In September 1976, Mullen put an advert onto the school's bulletin board seeking other musicians to form a band; Clayton showed up for the first meeting and practice, so did the Edge with his older brother Richard Evans ("Dik"), Bono, and Ivan McCormick and Peter Martin who were two of Mullen's friends. McCormick and Martin left the band soon after its inception.
While the band was a five-piece (consisting of Bono, the Edge, Mullen, Dik Evans, and Clayton) it was known as "Feedback". The name was subsequently changed to "The Hype", but changed to "U2" soon after Dik Evans left. Clayton stood in as the nearest thing that the band had to a manager in its early life, handing over the duties to Paul McGuinness in May 1978. In 1981, around the time of U2's second, spiritually charged album, October, a rift was created in the band between Clayton and McGuinness, and the three other band members. Bono, The Edge, and Mullen had joined a Christian group, and were questioning the compatibility of rock music with their spirituality. However, Clayton, with his more ambiguous religious views, was less concerned, and so was more of an outsider.
In 1995, after the Zoo TV Tour and Zooropa album, Clayton headed to New York with bandmate Mullen to receive formal training in the bass; until then Clayton had been entirely self-taught. During that period, he worked on U2's experimental album, released under the pseudonym "Passengers", entitled Original Soundtracks 1. That album features one of the few instances where Clayton has appeared as a vocalist; he spoke the last verse of "Your Blue Room", the album's second single. Prior to this Clayton had only provided live backing vocals to tracks such as "Out of Control", "I Will Follow", "Twilight", and "Bullet the Blue Sky". Since the 1997 PopMart Tour, Clayton has not sung live in any capacity for the band.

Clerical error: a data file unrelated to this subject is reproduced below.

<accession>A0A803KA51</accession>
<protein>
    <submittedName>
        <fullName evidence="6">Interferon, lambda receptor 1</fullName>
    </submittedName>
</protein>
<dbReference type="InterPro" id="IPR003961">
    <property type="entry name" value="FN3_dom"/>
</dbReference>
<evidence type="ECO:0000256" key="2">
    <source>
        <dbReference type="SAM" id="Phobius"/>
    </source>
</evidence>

Clayton has worked on several side projects throughout his career. He played (along with the other members of U2) on Robbie Robertson's self-titled album from 1987, and has also performed with Maria McKee. Clayton played on the song "The Marguerita Suite" on Sharon Shannon's self-titled debut album which was released in October 1991. He joined U2 producer Daniel Lanois and bandmate Larry Mullen Jr. on Lanois's 1989 album Acadie, playing the bass on the songs "Still Water" and "Jolie Louise". In 1994, Clayton played bass alongside Mullen on Nanci Griffith's album Flyer, appearing on the songs "These Days in an Open Book", "Don't Forget About Me", "On Grafton Street" and "This Heart". In 1996, Clayton and Mullen contributed to the soundtrack to the 1996 film Mission: Impossible by re-recording the "Theme from Mission: Impossible". The song reached number 7 on the Billboard Hot 100, and was nominated for the Grammy Award for Best Pop Instrumental Performance (Orchestra, Group or Soloist) in 1997. Clayton was also featured on Steven Van Zandt's 1999 album Born Again Savage.
Clayton's style of bass guitar playing is noted for what instructor Patrick Pfeiffer called "harmonic syncopation". With this technique, Clayton plays a consistent rhythm that stresses the eighth note of each bar, but he "anticipates the harmony by shifting the tonality" before the guitar chords do. This gives the music a feeling of "forward motion". Initially, Clayton had no formal musical training; Bono said of Clayton's early bass playing, "Adam used to pretend he could play bass. He came round and started using words like 'action' and 'fret' and he had us baffled. He had the only amplifier, so we never argued with him. We thought this guy must be a musician; he knows what he's talking about. And then one day, we discovered he wasn't playing the right notes. That's what's wrong, y'know?" In the band's early years, Clayton generally played simple bass parts in 4